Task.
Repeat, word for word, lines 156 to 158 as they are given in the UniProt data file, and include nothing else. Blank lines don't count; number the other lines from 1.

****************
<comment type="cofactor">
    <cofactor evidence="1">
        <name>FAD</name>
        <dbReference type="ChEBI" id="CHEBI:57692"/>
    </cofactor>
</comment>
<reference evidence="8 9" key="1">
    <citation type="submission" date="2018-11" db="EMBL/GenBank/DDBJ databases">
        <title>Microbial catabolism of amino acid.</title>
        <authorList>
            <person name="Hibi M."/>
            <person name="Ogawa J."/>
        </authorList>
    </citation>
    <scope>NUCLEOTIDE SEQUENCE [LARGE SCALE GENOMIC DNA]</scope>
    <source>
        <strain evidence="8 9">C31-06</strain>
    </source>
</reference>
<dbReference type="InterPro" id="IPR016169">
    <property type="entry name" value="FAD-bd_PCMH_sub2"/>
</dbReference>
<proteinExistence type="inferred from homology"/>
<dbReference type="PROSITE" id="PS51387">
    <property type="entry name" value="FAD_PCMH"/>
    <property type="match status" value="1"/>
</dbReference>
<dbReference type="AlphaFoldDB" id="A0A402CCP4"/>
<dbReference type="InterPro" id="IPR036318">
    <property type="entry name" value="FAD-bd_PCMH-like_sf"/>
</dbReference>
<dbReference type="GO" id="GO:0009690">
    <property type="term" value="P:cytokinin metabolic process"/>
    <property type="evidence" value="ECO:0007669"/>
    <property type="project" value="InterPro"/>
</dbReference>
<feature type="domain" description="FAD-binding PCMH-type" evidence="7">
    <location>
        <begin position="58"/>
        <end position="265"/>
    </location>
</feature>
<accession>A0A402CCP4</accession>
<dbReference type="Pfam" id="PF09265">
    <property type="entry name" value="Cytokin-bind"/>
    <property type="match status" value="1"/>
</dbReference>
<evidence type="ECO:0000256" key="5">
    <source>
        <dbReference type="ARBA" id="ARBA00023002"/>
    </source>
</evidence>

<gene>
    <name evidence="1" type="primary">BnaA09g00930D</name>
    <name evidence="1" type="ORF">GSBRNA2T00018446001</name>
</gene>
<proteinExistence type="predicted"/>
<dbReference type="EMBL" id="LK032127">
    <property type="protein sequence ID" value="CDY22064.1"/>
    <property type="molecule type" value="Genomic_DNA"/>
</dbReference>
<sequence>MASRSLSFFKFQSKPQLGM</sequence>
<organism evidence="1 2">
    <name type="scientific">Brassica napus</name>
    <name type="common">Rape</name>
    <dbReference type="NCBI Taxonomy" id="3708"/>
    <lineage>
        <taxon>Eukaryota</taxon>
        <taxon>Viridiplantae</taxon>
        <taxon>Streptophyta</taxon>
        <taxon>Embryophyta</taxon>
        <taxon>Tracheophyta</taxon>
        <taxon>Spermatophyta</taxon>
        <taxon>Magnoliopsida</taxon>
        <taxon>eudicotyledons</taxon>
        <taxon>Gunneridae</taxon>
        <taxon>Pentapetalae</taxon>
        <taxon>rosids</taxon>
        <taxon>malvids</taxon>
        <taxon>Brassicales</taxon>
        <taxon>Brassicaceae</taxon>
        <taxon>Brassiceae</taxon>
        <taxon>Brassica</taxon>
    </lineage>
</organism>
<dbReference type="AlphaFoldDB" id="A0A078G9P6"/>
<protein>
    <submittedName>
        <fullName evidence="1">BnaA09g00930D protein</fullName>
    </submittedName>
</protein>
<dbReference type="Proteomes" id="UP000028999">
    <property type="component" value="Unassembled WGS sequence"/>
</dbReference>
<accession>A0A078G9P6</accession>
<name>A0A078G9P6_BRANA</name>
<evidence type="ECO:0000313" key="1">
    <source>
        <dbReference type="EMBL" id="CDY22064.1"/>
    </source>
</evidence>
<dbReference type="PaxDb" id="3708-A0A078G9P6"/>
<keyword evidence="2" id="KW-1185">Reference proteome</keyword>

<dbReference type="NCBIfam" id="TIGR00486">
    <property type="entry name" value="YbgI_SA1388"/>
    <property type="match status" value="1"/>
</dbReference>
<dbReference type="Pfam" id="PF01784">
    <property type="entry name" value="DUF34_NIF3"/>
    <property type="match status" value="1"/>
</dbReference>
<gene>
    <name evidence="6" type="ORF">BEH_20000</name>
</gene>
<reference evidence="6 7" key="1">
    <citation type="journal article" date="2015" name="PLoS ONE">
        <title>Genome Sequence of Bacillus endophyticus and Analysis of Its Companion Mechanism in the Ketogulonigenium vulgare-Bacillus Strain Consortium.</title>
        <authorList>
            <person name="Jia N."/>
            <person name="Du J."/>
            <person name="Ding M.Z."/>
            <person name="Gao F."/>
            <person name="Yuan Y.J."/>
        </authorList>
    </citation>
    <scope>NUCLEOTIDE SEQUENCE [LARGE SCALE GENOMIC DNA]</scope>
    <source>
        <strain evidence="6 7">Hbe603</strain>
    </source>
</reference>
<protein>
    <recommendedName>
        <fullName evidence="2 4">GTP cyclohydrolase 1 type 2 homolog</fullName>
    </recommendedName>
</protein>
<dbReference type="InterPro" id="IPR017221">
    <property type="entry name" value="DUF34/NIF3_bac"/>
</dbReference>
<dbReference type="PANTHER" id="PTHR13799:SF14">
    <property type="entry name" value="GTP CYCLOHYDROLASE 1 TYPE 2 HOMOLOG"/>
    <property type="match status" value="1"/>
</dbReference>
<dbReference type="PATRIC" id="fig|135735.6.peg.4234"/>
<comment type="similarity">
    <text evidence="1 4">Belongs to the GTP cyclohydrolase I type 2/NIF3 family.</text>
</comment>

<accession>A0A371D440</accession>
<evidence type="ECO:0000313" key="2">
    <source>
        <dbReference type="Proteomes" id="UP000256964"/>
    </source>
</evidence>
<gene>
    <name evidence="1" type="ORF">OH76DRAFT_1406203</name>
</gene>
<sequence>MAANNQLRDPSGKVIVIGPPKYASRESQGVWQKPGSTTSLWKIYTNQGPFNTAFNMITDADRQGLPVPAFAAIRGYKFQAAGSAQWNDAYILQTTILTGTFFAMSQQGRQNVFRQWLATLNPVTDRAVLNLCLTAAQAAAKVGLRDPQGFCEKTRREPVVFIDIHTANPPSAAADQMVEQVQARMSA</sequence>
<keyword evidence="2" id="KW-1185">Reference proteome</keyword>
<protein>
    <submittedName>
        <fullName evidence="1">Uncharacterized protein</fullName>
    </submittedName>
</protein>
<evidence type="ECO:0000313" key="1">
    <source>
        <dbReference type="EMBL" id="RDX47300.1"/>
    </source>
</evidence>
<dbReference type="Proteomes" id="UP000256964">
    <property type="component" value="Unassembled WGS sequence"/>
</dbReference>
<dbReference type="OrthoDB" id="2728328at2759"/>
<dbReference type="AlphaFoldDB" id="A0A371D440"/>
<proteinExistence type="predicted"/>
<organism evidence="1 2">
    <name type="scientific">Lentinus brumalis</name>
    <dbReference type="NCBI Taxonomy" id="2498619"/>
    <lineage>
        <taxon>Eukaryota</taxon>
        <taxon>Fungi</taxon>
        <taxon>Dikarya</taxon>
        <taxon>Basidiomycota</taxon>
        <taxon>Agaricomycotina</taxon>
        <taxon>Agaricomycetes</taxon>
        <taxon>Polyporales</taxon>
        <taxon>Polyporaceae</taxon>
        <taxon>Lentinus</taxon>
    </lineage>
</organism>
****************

<sequence>MAANNQLRDPSGKVIVIGPPKYASRESQGVWQKPGSTTSLWKIYTNQGPFNTAFNMITDADRQGLPVPAFAAIRGYKFQAAGSAQWNDAYILQTTILTGTFFAMSQQGRQNVFRQWLATLNPVTDRAVLNLCLTAAQAAAKVGLRDPQGFCEKTRREPVVFIDIHTANPPSAAADQMVEQVQARMSA</sequence>
<keyword evidence="2" id="KW-1185">Reference proteome</keyword>
<protein>